Employees Cannot Be Left to Divine the Law

The arbitration clauses in Everglades College, Beena, and Cedars-Sinai did not explicitly prohibit the filing of claims with the NLRB. But they did not explicitly exclude claims arising under the NLRA from the claims covered by the agreement either. The NLRB found a problem with the language in these agreements because a reasonably objective employee would interpret them to mean that all claims, including claims arising under the NLRA, must be resolved via arbitration and that they do not have any recourse before the NLRB. The agreements in Cedars-Sinai and Everglades College had clauses that excluded claims “preempted by federal labor laws” or “where specifically prohibited by law,” yet the NLRB found them insufficient to save them. The Board noted that when applying Boeing to arbitration agreements, “[v]ague savings clauses that would require employees to ‘meticulously determine the state of the law’ themselves are likely to interfere with the exercise of NLRA rights.” The Board found that the language in the agreements, “when reasonably interpreted under Boeing’s objective reasonable employee standard, plainly makes arbitration the exclusive forum for the resolution of statutory claims arising under the Act.” The NLRB found it “unlikely that such an employee would be familiar with the legal doctrine of preemption, let alone what actions and claims are preempted by federal labor laws,” and the reasonable employee would be left “in the dark as to what is ‘specifically prohibited by law.’”

The Beena agreement did not have a savings or exclusion clause with vague language like the other two, but the NLRB felt that several aspects of the agreement worked together to interfere with employees’ access to the Board and its processes. The Board concluded that broad language stated in all capital letters in the agreement regarding giving up rights to trial and appeal and agreeing to submit all claims to binding arbitration could be reasonably interpreted as a waiver of administrative rights in addition to trial rights. The agreement had no exception for filing claims before the NLRB. And the agreement explicitly excluded workers compensation and unemployment compensation benefits claims, but not others. The NLRB found that the agreement “plainly make[s] arbitration the exclusive forum for the resolution of all claims except for workers compensation and unemployment benefits, including claims arising under the [NLRA].”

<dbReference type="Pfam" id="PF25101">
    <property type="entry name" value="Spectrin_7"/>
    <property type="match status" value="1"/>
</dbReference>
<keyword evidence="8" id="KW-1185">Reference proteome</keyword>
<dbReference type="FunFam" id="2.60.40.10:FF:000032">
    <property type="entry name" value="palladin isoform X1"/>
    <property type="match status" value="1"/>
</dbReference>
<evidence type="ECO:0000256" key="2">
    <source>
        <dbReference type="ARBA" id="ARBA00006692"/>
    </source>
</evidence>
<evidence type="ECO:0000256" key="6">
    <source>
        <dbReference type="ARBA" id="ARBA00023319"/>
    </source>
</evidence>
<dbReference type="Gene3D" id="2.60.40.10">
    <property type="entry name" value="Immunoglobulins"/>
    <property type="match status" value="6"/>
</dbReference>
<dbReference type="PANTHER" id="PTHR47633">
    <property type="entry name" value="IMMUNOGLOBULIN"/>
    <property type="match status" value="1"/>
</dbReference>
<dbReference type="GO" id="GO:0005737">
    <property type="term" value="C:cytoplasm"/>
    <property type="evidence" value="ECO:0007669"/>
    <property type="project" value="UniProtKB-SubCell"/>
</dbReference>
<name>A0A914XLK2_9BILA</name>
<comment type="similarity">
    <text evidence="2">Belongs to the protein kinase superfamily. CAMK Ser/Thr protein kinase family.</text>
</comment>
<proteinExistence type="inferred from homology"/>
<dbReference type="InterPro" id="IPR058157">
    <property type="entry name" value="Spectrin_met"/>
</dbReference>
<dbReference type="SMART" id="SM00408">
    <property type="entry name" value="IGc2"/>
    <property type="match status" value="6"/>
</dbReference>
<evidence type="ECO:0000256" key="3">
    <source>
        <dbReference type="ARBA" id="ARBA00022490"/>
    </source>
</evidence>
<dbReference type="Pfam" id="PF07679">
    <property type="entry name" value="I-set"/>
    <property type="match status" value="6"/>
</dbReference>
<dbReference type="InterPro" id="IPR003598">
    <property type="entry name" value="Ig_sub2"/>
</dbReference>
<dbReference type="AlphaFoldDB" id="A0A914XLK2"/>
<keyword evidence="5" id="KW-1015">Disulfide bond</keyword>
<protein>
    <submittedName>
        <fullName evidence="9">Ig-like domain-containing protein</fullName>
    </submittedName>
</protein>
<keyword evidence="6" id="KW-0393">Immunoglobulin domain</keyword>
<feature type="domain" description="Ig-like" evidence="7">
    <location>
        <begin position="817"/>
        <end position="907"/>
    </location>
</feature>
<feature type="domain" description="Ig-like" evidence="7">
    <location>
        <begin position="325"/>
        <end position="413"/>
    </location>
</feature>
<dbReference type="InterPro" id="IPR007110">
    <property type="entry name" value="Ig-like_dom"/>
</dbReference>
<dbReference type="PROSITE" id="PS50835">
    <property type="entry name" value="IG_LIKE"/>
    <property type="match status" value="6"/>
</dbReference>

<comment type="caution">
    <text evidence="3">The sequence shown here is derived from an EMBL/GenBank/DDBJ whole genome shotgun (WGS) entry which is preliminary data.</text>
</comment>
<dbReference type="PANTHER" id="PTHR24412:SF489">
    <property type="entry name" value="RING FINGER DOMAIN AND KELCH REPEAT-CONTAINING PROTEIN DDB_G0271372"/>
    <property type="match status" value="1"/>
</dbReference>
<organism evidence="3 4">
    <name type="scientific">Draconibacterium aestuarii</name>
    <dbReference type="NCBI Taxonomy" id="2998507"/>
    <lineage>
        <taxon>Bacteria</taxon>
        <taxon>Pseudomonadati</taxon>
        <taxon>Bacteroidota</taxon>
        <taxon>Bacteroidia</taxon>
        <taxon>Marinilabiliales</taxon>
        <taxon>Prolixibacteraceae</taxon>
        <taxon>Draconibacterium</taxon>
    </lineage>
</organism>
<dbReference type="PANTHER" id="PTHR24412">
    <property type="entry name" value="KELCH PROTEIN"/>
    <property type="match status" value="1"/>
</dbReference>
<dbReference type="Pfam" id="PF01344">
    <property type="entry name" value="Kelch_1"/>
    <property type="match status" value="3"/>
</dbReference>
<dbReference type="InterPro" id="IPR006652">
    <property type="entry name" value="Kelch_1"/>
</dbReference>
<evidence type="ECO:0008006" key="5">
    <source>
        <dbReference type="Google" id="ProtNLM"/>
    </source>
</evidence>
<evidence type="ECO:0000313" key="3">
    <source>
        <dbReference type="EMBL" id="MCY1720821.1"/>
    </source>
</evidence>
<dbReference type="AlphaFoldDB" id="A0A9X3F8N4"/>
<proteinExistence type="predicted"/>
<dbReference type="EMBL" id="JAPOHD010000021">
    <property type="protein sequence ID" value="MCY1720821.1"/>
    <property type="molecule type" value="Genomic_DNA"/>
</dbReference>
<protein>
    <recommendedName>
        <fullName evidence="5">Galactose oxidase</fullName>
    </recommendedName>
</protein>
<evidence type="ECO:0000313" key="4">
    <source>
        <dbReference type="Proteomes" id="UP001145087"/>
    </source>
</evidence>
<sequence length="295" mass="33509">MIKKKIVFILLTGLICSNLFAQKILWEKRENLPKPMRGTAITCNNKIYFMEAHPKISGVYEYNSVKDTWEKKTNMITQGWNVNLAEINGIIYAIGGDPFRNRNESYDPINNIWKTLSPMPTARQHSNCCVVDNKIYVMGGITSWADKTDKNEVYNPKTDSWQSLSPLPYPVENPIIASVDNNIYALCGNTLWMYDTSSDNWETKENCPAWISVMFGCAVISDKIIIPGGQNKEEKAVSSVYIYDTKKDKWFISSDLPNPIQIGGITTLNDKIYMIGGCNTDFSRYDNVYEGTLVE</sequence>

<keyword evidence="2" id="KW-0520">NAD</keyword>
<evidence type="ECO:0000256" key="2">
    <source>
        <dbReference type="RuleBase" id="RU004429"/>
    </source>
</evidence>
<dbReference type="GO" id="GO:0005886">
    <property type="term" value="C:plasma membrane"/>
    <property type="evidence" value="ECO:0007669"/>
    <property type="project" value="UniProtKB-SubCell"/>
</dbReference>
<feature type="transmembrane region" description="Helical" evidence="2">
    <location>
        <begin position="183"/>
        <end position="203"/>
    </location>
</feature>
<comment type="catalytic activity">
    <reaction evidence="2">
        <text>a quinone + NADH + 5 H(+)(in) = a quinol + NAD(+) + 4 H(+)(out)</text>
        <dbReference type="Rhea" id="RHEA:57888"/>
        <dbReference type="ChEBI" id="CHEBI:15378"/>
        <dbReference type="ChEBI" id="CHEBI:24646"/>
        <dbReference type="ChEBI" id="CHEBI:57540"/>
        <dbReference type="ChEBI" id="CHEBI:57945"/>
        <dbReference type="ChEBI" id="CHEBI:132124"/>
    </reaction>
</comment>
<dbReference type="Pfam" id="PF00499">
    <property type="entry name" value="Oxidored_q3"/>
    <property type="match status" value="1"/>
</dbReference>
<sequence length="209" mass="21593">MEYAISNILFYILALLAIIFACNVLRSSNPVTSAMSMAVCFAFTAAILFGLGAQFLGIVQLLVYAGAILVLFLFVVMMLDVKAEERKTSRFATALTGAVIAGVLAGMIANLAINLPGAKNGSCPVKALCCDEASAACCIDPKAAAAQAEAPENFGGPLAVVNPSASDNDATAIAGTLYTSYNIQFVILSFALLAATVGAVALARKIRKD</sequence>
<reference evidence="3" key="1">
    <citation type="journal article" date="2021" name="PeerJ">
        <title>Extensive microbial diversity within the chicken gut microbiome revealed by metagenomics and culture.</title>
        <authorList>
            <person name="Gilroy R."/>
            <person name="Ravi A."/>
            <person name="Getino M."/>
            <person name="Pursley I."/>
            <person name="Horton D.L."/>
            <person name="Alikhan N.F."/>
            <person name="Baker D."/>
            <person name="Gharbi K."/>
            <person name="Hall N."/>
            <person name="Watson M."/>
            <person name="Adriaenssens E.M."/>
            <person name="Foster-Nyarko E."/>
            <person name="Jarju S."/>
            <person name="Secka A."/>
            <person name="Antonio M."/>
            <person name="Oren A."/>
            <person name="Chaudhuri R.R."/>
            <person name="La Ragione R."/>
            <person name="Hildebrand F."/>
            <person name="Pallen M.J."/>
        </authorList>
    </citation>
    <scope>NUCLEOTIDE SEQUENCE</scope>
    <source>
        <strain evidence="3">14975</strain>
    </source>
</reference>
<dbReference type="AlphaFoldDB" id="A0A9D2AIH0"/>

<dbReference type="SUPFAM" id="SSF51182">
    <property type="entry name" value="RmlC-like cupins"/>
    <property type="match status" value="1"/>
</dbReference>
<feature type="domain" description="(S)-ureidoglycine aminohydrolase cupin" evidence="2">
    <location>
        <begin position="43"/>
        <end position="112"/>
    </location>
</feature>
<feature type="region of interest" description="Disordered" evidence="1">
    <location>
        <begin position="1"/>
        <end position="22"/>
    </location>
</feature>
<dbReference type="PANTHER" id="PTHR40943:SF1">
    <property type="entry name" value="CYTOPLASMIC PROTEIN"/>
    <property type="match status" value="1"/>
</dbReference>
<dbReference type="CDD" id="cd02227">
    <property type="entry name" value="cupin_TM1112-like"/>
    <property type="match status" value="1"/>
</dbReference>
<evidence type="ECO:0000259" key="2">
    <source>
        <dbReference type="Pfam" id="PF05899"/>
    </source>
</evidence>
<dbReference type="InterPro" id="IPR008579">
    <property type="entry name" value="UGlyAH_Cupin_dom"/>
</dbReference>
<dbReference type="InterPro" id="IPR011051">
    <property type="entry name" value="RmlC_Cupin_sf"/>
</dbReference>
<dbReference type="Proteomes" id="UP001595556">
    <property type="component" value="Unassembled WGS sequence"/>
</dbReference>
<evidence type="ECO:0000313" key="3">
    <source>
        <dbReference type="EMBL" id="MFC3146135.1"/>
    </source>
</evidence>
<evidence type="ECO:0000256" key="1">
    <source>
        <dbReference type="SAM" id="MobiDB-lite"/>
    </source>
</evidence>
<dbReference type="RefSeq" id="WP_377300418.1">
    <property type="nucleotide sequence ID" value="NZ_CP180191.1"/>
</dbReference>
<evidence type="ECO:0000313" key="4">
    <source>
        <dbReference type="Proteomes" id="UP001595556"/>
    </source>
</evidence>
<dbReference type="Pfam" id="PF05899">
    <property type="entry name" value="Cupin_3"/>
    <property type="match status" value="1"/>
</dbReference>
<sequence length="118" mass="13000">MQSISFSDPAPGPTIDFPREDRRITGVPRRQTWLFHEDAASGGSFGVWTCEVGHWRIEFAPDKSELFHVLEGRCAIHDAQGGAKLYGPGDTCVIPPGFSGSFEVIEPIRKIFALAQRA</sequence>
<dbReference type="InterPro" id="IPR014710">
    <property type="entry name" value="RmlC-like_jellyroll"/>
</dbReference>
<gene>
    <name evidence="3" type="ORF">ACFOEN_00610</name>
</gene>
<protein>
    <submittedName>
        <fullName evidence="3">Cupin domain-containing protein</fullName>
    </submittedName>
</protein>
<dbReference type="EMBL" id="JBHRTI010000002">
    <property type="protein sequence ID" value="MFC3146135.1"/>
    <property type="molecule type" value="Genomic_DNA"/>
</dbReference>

For a savings clause that will survive the NLRB’s scrutiny we can look to Briad, in which the Board held that the agreement could not be reasonably understood to potentially interfere with the employee’s NLRA rights. The agreement stated that “[n]othing in this Agreement shall be construed to prohibit any current or former employee from filing any charge or complaint or participating in any investigation or proceeding conducted by an administrative agency, including but not limited to . . . the National Labor Relations Board.” Even though the agreement did not explicitly reference claims under the NLRA, the Board found it lawful “[b]ecause the agreements are explicit in informing employees that there is ‘nothing’ in them that should be read as preventing employees from accessing the Board, and this language is sufficiently prominent within the agreements.”

In each instance of an offending agreement, the NLRB required the employer to rescind or revise the agreement and to notify all current and former employers who may be subject to the agreement, through various channels, that the employer was deemed to have violated the NLRA and that the agreement was to be revised/rescinded. For companies maintaining alternative dispute resolution agreements with employees, it may be prudent to review the language and status of those agreements with counsel.